Investment Tour de Europe

If I told you that I was writing this week’s article whilst cycling on an exercise bike, you probably wouldn’t believe me. But it’s true! During July and August my husband and I are endeavouring to cycle a total of 4,000 miles to raise money for charity.

I’m not a Tour de France fan. In fact, I’ve never watched it. But I have a new-found respect for those athletes. For reference, the Tour de France is 2,122 miles and completed in 21 days – an average of 101 miles a day. My goal is only 30 miles a day.

Our virtual cycle is taking us through 12 countries, from London to Bahrain. By the end of July we’ll be half-way through and ‘in’ Istanbul. So I thought I’d look at what investment opportunities lie off the beaten track between the UK and Turkey.

“It never gets easier, you just go faster.” — Greg LeMond, three times Tour de France champion

France: 124 miles

“Saint-Gobain and Danone are both prime examples of a key facet of our philosophy and process: we love change in management, especially in formerly serial underachievers,” said John Bennett, manager of Janus Henderson European Selected Opportunities.

He continued, “Building materials company Saint-Gobain is a key beneficiary of the EU Renovation Stimulus and the current management team are improving operational performance with greater focus on profitability and cash generation than historically. Danone is reducing costs and reshaping the company to benefit from the strong growth in plant-based products.”

Mark Nichols, manager of Jupiter European says one of the pushbacks to investing in France is usually that “it remains an uncompetitive economic environment in which to operate given strict employment laws and anaemic demographic growth.”

But he argues that demand for the high-end luxury goods we often associate with France is global, meaning abundant demand-led growth from North American, Asian and European consumers alike. “The result is a collection of French businesses, such as Pernod Ricard or LVMH, with attractive products, strong pricing power and a global growth proposition,” he said. “All of that before we mention the innovative industrial software business, Dassault Systemes.” Loire Valley, it seems, can compete with Silicon Valley…

Belgium: 161 miles

Jon Cheigh, chief investment officer at Cohen & Steers, says that you might expect Brussels to be a prime target for office real estate investments as it would have a ‘captive’ base of EU workers. But actually, that’s never been the case because it’s a developer-friendly market so there is a lot of competition, and this is deflationary for rents. Care homes are more interesting investment in his view as it’s a growing market.

While the number of listed companies remains small in Belgium there are still attractive opportunities and BMO European Real Estate Securities has an 8.7%* weighting to firms there.

Recently on the Investing on the go podcast: why European real estate funds have performed so well in 2021

Germany: 333 miles

For two decades, Seimens failed to meet Chris Garsten’s ‘five attributes for a wealth-creating growth company’. “Numerous operating companies made earnings visibility poor,” commented the co-manager of Waverton European Capital Growth. “Today, however, it is down from 10 fully-owned divisions to three, plus a 75% stake in Siemens Heathineers. We believe that Siemens is moving from going nowhere very fast to being a great long-term investment. A little-known fact is that within the biggest division, Digital Industries, Siemens has the world’s tenth largest software company.”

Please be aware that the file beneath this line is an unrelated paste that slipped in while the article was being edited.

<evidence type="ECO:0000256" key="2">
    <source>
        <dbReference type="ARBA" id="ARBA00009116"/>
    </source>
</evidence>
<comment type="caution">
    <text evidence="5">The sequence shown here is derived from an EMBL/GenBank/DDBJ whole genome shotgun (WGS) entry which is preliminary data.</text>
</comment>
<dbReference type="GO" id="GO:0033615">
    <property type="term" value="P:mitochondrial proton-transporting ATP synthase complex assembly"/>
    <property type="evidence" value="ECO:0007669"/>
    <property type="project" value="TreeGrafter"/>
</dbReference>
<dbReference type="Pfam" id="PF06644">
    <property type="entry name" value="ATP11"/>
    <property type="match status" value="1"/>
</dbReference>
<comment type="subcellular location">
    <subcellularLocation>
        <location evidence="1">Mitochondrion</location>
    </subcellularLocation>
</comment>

Austria: 775 miles

Richard Pease, co-manager of TM CRUX European Special Situations, said: “Austria possesses the world’s youngest head of government, 34-year-old Chancellor Sebastian Kurz, but its Wiener Börse is dominated by ‘old-school’ businesses. Nevertheless, there are pockets of entrepreneurialism in Austria such as Bawag.”

“Unlike in neighbouring Germany, over the years we have not unearthed that many opportunities in Austria,” agreed Ben Griffiths, manager of T. Rowe Price European Smaller Companies Equity. “We have had typically either zero or just one holding since the fund’s inception in 2008. However, we currently have two! One is Bawag, our only traditional European bank holding. The other is Mayr-Melnhof Karton, bought earlier this year. It’s a cartonboard packaging company. As with Bawag, underlying market growth is modest but environmentally-driven plastics replacement trends and a desire for further consolidation should see an acceleration over the coming years.”

Eastern Europe: Hungary, Serbia and Bulgaria: 987 miles

Finding managers with allocations to companies in these three countries proved more difficult, especially with a limited number of listed companies. M&G Emerging Markets Bond fund and M&G Global Macro Bond both have a minimal allocation (2%) to Serbia**. Perhaps unsurprisingly it’s the largest country in Eastern Europe – Russia – where a wider range of opportunities are to be found. The Magna Emerging Markets Dividend fund currently has 10.9% exposure to companies in this country, including top ten holdings Moscow Exchange and Sberbank*. Manager Ian Simmons told us more about how dividends especially are improving in Russia in this podcast:

Turkey: 1,760 miles

Having reached Istanbul, it’s only to find that Turkey too seems to be a niche investment with only 411 listings on the Borsa Istanbul stock exchange. Only two Elite Rated products had any exposure at all: Federated Hermes Global Emerging Markets SMID Equity and M&G Emerging Markets Bond, both with less than 2%**.

*Source: Fund factsheet, 31 May 2021
**Source: FE fundinfo, 6 July 2021

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